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14 Years On, RTI Movement Battles ‘Amendment’ Roadblock

Fourteen years after RTI Act was passed, government departments continue to dodge transparency & accountability.

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Video Editor: Ashutosh Bhardwaj

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How many of you can recall the story ‘Bholaram Ka Jeev’ in Hindi written by Harishankar Parsai?

A satire on the state of bureaucracy, ‘Bholaram Ka Jeev’ narrates the story of an aam aadmi whose soul is trapped in government files, struggling to make its way to heaven. Bholaram’s soul was stuck waiting for his pension while alive, but the babus wouldn’t tell him what was causing the delay, even after his death.

Such is the state of red tape and corruption in India, a country that was ranked at 78 among 175 countries in 2019 by the global corruption watchdog Transparency International.

It was with the intention of curbing this corruption menace that the Right to Information (RTI) Act was passed in 2005.

Fourteen years later, the RTI movement has hit a roadblock after the BJP-led government introduced certain amendments in July 2019.

For activists who have been at the forefront of RTI campaign, it’s a battle that they will continue to fight on several fronts.

Founder members of the NCPRI (National Campaign for People’s Right to Information) that had spearheaded the RTI movement, Aruna Roy and Nikhil Dey, are disturbed by the recent amendments.

“The amendment of the RTI Act is not a simple technical matter. The reduction of power of the Information Commission really hits you and me in a fundamental sense. Because, the power of the RTI to act as a watchdog, the most powerful one in the country, is reduced.”
Aruna Roy, Founder Member, NCPRI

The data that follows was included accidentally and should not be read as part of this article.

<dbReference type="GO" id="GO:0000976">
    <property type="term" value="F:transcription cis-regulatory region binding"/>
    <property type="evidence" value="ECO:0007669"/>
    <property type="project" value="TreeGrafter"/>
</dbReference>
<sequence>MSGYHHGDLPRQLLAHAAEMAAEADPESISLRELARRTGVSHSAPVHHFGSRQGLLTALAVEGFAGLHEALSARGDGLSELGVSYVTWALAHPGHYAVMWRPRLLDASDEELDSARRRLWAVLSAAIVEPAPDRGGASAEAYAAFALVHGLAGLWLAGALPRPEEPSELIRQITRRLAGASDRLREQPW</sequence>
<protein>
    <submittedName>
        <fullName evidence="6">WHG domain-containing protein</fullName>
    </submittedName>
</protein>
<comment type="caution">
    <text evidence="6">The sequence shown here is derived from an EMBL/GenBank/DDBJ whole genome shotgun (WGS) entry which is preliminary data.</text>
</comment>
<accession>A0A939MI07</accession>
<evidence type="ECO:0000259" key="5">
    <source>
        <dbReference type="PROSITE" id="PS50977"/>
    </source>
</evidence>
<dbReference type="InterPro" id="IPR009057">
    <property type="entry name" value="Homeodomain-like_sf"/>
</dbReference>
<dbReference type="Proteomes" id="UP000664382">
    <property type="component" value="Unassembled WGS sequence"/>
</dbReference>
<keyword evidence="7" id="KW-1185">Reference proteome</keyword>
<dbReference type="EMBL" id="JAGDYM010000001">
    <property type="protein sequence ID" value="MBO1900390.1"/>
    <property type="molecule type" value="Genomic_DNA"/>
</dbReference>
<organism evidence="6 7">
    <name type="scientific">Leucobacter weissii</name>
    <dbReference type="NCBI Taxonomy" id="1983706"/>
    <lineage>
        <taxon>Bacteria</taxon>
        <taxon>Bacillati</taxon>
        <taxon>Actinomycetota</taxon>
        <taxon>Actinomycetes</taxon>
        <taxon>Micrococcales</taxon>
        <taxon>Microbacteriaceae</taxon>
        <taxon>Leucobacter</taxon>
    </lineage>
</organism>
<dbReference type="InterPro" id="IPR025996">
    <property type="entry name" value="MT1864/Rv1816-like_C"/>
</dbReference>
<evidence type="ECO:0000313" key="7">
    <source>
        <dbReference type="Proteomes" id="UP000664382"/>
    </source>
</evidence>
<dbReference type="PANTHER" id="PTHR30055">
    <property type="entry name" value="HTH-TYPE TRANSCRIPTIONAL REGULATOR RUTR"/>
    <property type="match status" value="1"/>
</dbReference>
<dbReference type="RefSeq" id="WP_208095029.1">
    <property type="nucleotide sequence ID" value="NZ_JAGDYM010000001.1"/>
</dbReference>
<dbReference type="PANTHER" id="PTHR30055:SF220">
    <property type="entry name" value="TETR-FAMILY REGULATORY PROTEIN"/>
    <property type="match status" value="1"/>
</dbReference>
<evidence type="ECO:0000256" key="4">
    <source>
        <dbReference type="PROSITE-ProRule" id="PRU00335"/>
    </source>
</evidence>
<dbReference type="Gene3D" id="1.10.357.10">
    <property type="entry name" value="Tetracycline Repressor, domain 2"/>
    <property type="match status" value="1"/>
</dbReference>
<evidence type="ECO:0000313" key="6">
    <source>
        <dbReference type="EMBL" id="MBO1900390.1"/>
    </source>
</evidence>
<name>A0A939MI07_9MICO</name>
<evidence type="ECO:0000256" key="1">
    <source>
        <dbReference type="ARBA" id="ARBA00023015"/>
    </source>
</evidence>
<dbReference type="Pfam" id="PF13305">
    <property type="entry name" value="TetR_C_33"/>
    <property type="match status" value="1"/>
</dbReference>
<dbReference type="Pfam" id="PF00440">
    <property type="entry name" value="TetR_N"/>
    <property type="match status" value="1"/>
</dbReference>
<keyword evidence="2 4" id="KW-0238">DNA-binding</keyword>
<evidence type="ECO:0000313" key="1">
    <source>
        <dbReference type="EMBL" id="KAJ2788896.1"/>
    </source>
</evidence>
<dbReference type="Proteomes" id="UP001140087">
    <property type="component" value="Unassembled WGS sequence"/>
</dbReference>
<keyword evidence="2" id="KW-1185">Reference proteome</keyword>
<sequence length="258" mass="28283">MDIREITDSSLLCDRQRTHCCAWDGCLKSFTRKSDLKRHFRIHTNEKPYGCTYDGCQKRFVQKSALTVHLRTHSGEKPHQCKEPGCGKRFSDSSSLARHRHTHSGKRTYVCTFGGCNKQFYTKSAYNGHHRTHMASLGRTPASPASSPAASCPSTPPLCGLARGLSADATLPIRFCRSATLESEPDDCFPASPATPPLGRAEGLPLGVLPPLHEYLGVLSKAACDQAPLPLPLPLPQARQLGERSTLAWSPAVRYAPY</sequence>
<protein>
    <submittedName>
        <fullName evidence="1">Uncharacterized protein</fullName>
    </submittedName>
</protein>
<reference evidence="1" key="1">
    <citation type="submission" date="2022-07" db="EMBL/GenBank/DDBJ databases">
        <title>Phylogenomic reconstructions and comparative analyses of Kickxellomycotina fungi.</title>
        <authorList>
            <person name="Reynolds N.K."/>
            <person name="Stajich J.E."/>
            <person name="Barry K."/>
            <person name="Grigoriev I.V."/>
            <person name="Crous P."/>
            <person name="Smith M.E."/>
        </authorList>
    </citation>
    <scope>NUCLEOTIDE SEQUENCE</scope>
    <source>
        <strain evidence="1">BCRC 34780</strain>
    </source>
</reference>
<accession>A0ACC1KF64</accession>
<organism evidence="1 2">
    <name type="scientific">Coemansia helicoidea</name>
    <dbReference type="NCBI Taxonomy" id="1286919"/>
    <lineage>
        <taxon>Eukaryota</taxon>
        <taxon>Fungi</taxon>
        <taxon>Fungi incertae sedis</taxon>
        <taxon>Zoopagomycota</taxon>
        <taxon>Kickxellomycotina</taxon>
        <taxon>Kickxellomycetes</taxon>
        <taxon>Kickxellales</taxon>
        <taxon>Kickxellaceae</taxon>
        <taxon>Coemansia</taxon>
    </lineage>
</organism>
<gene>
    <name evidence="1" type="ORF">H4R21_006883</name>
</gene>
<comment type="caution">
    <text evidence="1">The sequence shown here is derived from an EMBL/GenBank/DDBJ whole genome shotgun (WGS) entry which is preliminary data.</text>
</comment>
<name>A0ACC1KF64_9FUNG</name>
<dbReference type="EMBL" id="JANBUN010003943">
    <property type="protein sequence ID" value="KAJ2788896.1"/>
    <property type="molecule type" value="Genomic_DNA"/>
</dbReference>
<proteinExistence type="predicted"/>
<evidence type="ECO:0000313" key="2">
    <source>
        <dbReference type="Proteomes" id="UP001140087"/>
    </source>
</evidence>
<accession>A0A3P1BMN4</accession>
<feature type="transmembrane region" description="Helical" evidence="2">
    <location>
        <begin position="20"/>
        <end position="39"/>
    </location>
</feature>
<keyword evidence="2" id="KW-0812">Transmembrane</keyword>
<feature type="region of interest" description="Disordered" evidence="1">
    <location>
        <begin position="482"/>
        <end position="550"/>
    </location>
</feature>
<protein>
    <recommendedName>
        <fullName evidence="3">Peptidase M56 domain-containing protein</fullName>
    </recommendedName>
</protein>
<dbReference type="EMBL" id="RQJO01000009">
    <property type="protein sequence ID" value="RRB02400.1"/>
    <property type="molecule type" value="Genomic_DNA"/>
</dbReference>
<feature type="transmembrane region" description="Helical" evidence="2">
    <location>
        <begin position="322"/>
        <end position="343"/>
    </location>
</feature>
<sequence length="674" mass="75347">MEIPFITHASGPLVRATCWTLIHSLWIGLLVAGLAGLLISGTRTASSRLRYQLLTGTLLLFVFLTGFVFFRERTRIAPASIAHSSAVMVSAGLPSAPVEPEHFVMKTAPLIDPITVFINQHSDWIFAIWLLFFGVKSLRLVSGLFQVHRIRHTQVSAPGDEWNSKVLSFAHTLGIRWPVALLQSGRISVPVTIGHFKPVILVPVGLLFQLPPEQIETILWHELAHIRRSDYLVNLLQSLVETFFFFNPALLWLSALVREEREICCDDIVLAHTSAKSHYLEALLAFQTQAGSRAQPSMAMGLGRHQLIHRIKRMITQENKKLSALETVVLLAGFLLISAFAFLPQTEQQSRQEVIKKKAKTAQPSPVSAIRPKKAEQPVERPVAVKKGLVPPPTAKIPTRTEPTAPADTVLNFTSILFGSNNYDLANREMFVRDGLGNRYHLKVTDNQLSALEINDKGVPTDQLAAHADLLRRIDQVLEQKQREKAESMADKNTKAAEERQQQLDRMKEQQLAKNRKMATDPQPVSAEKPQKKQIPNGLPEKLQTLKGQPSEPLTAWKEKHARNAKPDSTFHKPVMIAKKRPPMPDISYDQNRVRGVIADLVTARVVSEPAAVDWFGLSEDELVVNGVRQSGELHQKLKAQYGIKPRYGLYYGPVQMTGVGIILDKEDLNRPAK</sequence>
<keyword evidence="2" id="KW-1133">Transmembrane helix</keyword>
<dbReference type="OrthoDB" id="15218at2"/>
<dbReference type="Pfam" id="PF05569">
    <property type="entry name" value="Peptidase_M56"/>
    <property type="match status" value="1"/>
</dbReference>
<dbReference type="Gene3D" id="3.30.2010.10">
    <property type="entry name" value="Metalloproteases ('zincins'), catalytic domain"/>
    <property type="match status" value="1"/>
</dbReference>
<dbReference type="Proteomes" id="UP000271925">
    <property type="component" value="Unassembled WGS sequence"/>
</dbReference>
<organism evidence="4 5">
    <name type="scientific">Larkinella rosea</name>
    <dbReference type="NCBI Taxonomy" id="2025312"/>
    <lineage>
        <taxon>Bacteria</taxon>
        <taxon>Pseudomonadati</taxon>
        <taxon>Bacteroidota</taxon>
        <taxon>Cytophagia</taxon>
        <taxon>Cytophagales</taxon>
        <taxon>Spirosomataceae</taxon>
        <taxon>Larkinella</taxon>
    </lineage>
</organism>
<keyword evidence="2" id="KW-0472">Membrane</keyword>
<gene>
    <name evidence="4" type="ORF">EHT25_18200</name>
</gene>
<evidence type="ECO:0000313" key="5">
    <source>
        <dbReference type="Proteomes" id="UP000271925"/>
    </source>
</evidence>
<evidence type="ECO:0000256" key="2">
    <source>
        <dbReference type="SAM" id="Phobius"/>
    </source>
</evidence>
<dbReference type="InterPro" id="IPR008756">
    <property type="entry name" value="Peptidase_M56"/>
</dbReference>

Fourteen years after RTI Act was passed, government departments continue to dodge transparency & accountability.
“The government succeeded in ramming through amendments in Parliament without any consultation. These amendments weaken the backbone and the strongest part of the RTI Act, which is the Information Commissions which can make sure that information can be extracted from the highest offices and given to citizens.”
Nikhil Dey, Founder Member, NCPRI
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While RTI activists from the newly created union territory of Kashmir are apprehensive about the efficacy of the central RTI Act when compared to the erstwhile J&K’s version of RTI law, grassroots-level workers in Bihar are living in fear amidst a spate of murders of RTI activists in the state.

Dr Sheikh Ghulam Rasool whose RTI intervention had led to the clearance of the Tosa maidan firing range in Budgam in 2014 explains how the erstwhile state’s version of RTI law was superior to that of the central Act.

“In India, people don’t know that the J&K RTI Act 2009 is better than the central RTI Act in terms of two provisions. First, under the J&K Act, the first appellate authority has the power to recommend a penalty or fine against the PIO (Public Information Officer) if it’s found that he (or she) is denying RTI requests frequently. Second, another provision which is not therein the central act is Sec 16 (k), which states that the information commission will have to dispose of the second appeal within 60 to 120 days.”
Sheikh Ghulam Rasool, RTI Activist
Fourteen years after RTI Act was passed, government departments continue to dodge transparency & accountability.

For Ashish Ranjan, an RTI activist from Araria in Bihar, it’s the nexus between corrupt officials, middlemen and local traders that often results in brutal murders of those who approach government departments with RTI pleas.

“Usually, the department from which information is sought leaks details about the RTI activist. This nexus usually prevails and that leads to murders of activists.”
Ashish Ranjan, RTI Activist

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